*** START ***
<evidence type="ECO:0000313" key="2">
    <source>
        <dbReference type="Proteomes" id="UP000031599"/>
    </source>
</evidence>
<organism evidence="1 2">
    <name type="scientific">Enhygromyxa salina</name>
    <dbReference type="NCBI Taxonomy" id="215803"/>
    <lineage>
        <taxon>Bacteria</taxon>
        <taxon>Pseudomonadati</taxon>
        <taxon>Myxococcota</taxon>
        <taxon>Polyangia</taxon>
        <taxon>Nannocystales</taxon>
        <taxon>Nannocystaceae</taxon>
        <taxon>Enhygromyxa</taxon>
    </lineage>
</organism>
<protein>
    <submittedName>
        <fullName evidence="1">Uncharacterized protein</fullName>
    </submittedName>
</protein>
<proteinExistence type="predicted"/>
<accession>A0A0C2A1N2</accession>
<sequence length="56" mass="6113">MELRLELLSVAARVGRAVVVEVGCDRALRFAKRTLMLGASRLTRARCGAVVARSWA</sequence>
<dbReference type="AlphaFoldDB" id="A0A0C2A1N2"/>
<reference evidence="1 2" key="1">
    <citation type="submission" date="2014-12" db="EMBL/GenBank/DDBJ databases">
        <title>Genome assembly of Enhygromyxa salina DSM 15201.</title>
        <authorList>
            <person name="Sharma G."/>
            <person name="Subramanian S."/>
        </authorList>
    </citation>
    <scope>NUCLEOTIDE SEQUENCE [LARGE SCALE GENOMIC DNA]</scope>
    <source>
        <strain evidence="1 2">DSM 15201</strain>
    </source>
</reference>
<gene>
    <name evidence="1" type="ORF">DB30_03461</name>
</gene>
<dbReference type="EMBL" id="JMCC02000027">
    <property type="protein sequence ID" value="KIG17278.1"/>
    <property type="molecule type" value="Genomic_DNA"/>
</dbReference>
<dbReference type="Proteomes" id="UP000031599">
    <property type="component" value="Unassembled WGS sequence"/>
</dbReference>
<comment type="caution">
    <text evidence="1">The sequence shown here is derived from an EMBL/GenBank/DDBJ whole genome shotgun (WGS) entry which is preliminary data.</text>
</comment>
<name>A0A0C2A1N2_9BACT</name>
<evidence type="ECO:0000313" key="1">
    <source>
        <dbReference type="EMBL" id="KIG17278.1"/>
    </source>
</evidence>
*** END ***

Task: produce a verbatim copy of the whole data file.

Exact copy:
<evidence type="ECO:0000313" key="2">
    <source>
        <dbReference type="Proteomes" id="UP000031599"/>
    </source>
</evidence>
<organism evidence="1 2">
    <name type="scientific">Enhygromyxa salina</name>
    <dbReference type="NCBI Taxonomy" id="215803"/>
    <lineage>
        <taxon>Bacteria</taxon>
        <taxon>Pseudomonadati</taxon>
        <taxon>Myxococcota</taxon>
        <taxon>Polyangia</taxon>
        <taxon>Nannocystales</taxon>
        <taxon>Nannocystaceae</taxon>
        <taxon>Enhygromyxa</taxon>
    </lineage>
</organism>
<protein>
    <submittedName>
        <fullName evidence="1">Uncharacterized protein</fullName>
    </submittedName>
</protein>
<proteinExistence type="predicted"/>
<accession>A0A0C2A1N2</accession>
<sequence length="56" mass="6113">MELRLELLSVAARVGRAVVVEVGCDRALRFAKRTLMLGASRLTRARCGAVVARSWA</sequence>
<dbReference type="AlphaFoldDB" id="A0A0C2A1N2"/>
<reference evidence="1 2" key="1">
    <citation type="submission" date="2014-12" db="EMBL/GenBank/DDBJ databases">
        <title>Genome assembly of Enhygromyxa salina DSM 15201.</title>
        <authorList>
            <person name="Sharma G."/>
            <person name="Subramanian S."/>
        </authorList>
    </citation>
    <scope>NUCLEOTIDE SEQUENCE [LARGE SCALE GENOMIC DNA]</scope>
    <source>
        <strain evidence="1 2">DSM 15201</strain>
    </source>
</reference>
<gene>
    <name evidence="1" type="ORF">DB30_03461</name>
</gene>
<dbReference type="EMBL" id="JMCC02000027">
    <property type="protein sequence ID" value="KIG17278.1"/>
    <property type="molecule type" value="Genomic_DNA"/>
</dbReference>
<dbReference type="Proteomes" id="UP000031599">
    <property type="component" value="Unassembled WGS sequence"/>
</dbReference>
<comment type="caution">
    <text evidence="1">The sequence shown here is derived from an EMBL/GenBank/DDBJ whole genome shotgun (WGS) entry which is preliminary data.</text>
</comment>
<name>A0A0C2A1N2_9BACT</name>
<evidence type="ECO:0000313" key="1">
    <source>
        <dbReference type="EMBL" id="KIG17278.1"/>
    </source>
</evidence>